Like “The Millennials,” not all topics are entirely technology-focused. The Academic (Technology) Roundtable, which is abbreviated as A(T)R shifted gears about four years ago when Szegedy-Maszak and Michael Roy, director of Academic Computing Services and Digital Projects, took charge of coordinating the meetings.

Rather than discussing technology only, they began welcoming a wide variety of other subjects such as university services, grading practices, publishing in academic journals, and students’ mental health. Most presentations are by Wesleyan staff or faculty members, along with some outside speakers.

“That’s why we put the ‘T’ in parentheses now,” Szegedy-Maszak says. “Although we still include technological topics, our subjects are broader to appeal to faculty and staff with different interests.”

Future A(T)R topics vary. On Feb. 22, Don Moon, dean of the Social Sciences and Interdisciplinary Programs and the John E. Andrus Professor of Government, will lead a discussion on public speaking, which has been identified by Wesleyan faculty as one of the academic “essential capabilities.” On March 1, James Neal, vice president for Information Services at Columbia University, will speak on intellectual property issues within higher education; March 5, David Green will speak on a National Institute for Technology and Liberal Education report on visual images in the classroom. Other upcoming topics and presenters can be found at: http://www.wesleyan.edu/atr.

Roy and Szegedy-Maszak encourage the Wesleyan community to suggest a topic of interest, nominate a presenter or volunteer to make a presentation via its Web site at http://www.wesleyan.edu/atr/suggestions.html.

“A(T)R is really the best-kept secret on campus,” says Barbara Jones, the Caleb T. Winchester University Librarian and regular meeting-attendee. “It’s a wonderful resource for our library staff, and it’s a great place to meet new colleagues.”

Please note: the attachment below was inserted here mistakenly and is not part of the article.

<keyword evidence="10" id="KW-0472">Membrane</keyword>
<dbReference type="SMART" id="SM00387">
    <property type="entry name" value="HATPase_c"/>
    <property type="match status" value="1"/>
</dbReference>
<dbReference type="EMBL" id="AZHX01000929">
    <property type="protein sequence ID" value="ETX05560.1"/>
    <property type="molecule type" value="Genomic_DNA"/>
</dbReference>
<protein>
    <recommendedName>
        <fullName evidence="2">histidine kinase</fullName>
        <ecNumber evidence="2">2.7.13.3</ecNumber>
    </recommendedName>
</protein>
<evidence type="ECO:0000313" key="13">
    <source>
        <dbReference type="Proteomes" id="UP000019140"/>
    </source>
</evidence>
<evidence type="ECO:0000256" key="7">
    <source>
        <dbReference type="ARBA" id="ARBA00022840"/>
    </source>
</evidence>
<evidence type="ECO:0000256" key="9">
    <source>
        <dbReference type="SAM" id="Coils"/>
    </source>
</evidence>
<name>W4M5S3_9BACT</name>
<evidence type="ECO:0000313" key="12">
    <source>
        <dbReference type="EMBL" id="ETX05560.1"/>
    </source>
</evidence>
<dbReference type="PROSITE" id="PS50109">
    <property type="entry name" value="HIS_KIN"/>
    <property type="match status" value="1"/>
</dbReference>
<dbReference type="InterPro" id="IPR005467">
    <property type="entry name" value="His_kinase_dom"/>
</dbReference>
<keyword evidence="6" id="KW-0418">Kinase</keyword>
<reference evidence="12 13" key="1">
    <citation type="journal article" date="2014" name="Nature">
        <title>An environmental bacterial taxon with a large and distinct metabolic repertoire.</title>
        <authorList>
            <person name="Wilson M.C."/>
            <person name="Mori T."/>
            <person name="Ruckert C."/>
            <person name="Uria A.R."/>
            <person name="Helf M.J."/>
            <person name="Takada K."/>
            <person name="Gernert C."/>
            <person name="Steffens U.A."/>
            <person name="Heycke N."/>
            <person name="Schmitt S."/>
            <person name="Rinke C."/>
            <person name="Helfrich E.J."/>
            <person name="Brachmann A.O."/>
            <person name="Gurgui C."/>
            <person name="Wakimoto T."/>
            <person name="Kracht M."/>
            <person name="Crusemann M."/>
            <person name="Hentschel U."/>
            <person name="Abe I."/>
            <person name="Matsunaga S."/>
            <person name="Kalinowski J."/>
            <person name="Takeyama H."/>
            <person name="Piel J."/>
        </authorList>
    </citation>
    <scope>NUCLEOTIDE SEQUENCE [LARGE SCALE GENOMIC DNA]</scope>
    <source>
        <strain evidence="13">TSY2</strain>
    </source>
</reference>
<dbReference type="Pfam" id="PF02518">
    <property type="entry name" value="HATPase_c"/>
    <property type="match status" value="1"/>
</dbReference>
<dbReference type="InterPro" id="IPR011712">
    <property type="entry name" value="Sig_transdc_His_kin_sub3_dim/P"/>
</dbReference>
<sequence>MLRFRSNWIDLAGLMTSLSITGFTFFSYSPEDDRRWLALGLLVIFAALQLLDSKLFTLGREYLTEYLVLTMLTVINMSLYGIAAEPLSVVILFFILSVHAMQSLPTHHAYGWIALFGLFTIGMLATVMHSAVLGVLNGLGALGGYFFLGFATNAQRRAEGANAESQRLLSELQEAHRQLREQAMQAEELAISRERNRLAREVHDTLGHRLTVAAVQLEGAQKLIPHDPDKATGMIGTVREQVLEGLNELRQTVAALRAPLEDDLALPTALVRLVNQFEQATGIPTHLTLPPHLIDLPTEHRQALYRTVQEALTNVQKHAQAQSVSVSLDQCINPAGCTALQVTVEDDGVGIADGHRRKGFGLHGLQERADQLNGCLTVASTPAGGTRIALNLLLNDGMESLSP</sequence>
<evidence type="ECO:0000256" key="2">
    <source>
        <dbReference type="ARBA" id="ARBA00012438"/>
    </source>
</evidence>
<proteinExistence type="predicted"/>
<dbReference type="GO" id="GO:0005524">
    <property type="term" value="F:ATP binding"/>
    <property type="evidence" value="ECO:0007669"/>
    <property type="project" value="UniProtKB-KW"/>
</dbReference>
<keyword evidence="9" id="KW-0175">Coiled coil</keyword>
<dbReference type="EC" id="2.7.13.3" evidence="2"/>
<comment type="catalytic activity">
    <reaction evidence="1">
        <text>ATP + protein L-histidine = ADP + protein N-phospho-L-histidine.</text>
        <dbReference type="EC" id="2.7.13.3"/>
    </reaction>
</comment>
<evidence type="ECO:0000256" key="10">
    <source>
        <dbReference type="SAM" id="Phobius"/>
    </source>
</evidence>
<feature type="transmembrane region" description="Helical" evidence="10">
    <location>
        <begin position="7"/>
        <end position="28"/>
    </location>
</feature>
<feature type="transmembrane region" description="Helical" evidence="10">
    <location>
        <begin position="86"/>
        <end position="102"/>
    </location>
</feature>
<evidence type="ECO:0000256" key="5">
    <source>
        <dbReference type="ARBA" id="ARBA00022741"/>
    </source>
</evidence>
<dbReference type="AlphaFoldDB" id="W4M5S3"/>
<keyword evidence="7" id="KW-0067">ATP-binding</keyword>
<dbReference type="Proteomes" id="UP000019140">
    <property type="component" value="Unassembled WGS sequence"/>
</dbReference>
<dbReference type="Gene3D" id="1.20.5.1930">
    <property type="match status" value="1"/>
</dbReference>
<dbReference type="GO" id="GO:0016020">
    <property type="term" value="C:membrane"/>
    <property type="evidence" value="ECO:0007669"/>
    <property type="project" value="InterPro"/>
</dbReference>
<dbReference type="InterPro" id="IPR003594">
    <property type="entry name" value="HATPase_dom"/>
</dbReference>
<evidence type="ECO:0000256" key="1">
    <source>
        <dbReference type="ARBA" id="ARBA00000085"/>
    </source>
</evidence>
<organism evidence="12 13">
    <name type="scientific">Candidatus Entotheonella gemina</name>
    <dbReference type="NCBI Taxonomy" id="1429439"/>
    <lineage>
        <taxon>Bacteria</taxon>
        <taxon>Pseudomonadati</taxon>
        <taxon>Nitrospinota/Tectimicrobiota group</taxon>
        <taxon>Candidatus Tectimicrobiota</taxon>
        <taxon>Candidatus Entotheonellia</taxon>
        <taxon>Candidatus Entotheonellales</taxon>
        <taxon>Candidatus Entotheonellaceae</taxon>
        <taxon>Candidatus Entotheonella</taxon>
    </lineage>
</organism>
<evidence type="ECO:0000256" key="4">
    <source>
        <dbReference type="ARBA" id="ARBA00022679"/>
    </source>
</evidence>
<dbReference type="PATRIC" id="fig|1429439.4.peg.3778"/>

Sponsors of A(T)R include The Center for Faculty Career Development, Olin Library and Information Technology Services. Meetings take place at noon most Mondays and Thursdays in Olin Library’s Develin Room. Buffet lunch is served and any member of Wesleyan’s faculty and staff is welcome to attend.
 

By Olivia Drake, The Wesleyan Connection editor

Committee Lists Impacts of New Computer Cluster


Posted 02/16/07
Members of the Wesleyan Cluster Computing Committee have listed the impacts on research from the newly-installed computer cluster.

The Cluster Computing Committee members are Eric Aaron, assistant professor of computer science; David Beveridge, the University Professor of the Science and Mathematics; Tsampikos Kottos, assistant professor pf physics; George Petersson, professor of chemistry; and Francis Starr, assistant professor of physics.

The committee is supported by the Information Technology Services staff, who made commitments of space, personnel resources, and developed an upgrade program so that the facility does not become rapidly obsolete.

ITS staff involved include Henk Meij, applications technology specialist; Jolee West, academic computing manager; James Taft, assistant director of technology support services and Ganesan Ravishanker, associate vice president for Information Technology Services.

Among other abilities, the cluster will enable the following:

1. Faculty can produce new science in diverse research projects, including the structure and formation of galaxies, molecular dynamics of proteins, elucidating activity patterns in cortical circuits, DNAs and protein DNA recognition, methods developments and applications in molecular quantum mechanics, complex quantum dynamics and mesoscopic transport phenomena, computer simulations of the clustering of nanoparticles and studies of the assembly and properties of soft materials.